I'm sure it's no surprise that children do the very best when their lives are consistent. For some of us, this is driven home by having a child who is extremely resistant to change, however minor. For some, it is when we realize that our child is completely different at school. Maybe it's the moment when your child spontaneously starts clearing their dinner plates and asking to be excused. Or maybe this information is brand new. Having this understanding is the first step towards a much calmer, happier child. So how can you align home and school for the best results? Read on.
Preschool children are firmly in what Dr. Montessori called the "sensitive period for order". They crave and thrive in an environment of orderliness. At school, everything has it's place. If we move things, the children are involved. Changes in scheduling is limited and those changes are discussed with the child. Works are self contained and aren't mixed together. As children get older-elementary aged-this isn't as important to them. But at this age, separating works is vital. Work is done in a specific area, a rug or a table, and is respected as the child's responsibility. And perhaps the most important is the full cycle of work. The children select a work, do the activity, and clean it before replacing it on the shelf. Only then can they choose another work. There aren't scattered works all over, and the child prefer it this way. They will actively look for people who have left works out, or assist in putting them away to maintain the order they enjoy.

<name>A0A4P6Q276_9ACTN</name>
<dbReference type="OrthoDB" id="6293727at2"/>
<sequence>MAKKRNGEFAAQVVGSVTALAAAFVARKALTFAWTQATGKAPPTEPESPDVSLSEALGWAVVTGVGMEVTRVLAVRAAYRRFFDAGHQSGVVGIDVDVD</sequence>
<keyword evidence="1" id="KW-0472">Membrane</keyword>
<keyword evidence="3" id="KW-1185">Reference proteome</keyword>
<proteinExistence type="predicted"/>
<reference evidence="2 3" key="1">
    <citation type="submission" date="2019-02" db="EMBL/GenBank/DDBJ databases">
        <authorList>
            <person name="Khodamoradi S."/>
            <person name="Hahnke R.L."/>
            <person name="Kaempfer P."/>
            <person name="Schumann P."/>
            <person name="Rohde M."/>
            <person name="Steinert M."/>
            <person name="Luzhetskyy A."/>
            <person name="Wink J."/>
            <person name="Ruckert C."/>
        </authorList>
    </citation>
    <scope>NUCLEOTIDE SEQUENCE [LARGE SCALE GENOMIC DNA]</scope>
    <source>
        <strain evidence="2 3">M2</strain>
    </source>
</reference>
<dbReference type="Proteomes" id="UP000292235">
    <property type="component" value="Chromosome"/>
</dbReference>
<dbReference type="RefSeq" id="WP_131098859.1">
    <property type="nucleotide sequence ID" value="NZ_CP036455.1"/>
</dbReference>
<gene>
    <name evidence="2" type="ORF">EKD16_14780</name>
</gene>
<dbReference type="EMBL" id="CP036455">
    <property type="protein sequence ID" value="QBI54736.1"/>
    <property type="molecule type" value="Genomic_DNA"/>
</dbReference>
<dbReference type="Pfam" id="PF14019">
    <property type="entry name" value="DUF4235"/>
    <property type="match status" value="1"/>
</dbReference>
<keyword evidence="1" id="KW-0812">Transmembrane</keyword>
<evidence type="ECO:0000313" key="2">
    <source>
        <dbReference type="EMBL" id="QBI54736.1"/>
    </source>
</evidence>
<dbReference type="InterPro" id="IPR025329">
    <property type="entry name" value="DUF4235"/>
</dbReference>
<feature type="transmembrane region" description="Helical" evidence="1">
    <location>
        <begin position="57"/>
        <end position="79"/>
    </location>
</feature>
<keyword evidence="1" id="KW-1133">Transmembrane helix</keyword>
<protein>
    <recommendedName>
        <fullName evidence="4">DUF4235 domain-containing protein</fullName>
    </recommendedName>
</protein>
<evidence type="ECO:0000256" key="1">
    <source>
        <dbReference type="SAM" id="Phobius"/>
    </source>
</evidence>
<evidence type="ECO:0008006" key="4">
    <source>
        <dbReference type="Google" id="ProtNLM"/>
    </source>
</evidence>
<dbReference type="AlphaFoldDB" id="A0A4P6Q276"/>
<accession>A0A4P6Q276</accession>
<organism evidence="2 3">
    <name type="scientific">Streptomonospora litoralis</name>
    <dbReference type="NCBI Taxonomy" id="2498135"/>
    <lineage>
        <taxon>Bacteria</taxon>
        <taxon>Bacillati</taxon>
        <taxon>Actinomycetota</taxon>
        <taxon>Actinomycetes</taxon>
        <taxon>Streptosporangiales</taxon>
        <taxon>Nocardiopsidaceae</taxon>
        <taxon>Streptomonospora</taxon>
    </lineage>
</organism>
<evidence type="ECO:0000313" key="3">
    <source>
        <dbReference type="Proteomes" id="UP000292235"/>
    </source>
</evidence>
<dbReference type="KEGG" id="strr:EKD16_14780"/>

So how does this translate to home? The first thing most families need to do is to streamline their toy situation. Children are more engaged with fewer toys. It seems counter intuitive, but it's true. A selection of 4-5 separated toys(a box or legos, a basket or trains and tracks, a puzzle, a small bin of cars) will engage a child that is overwhelmed by a toy box jumble.
Once the toys are thinned and separated, break out the beach towels or floor blankets. This is your child's play space. It corrals the toys and gives them a secure space the play without fear that their things will be touched. And that lesson is taught when you have more than one child. If children want to play together, they ask each other. And most importantly, each toy group gets put away before the next one comes out. Keep the extra toys in the garage or closet away from the kids, and rotate every few weeks. You'll be stunned at how quickly your child jumps into caring for their own things.
Next blog will tackle reasonable responsibilities for preschool children!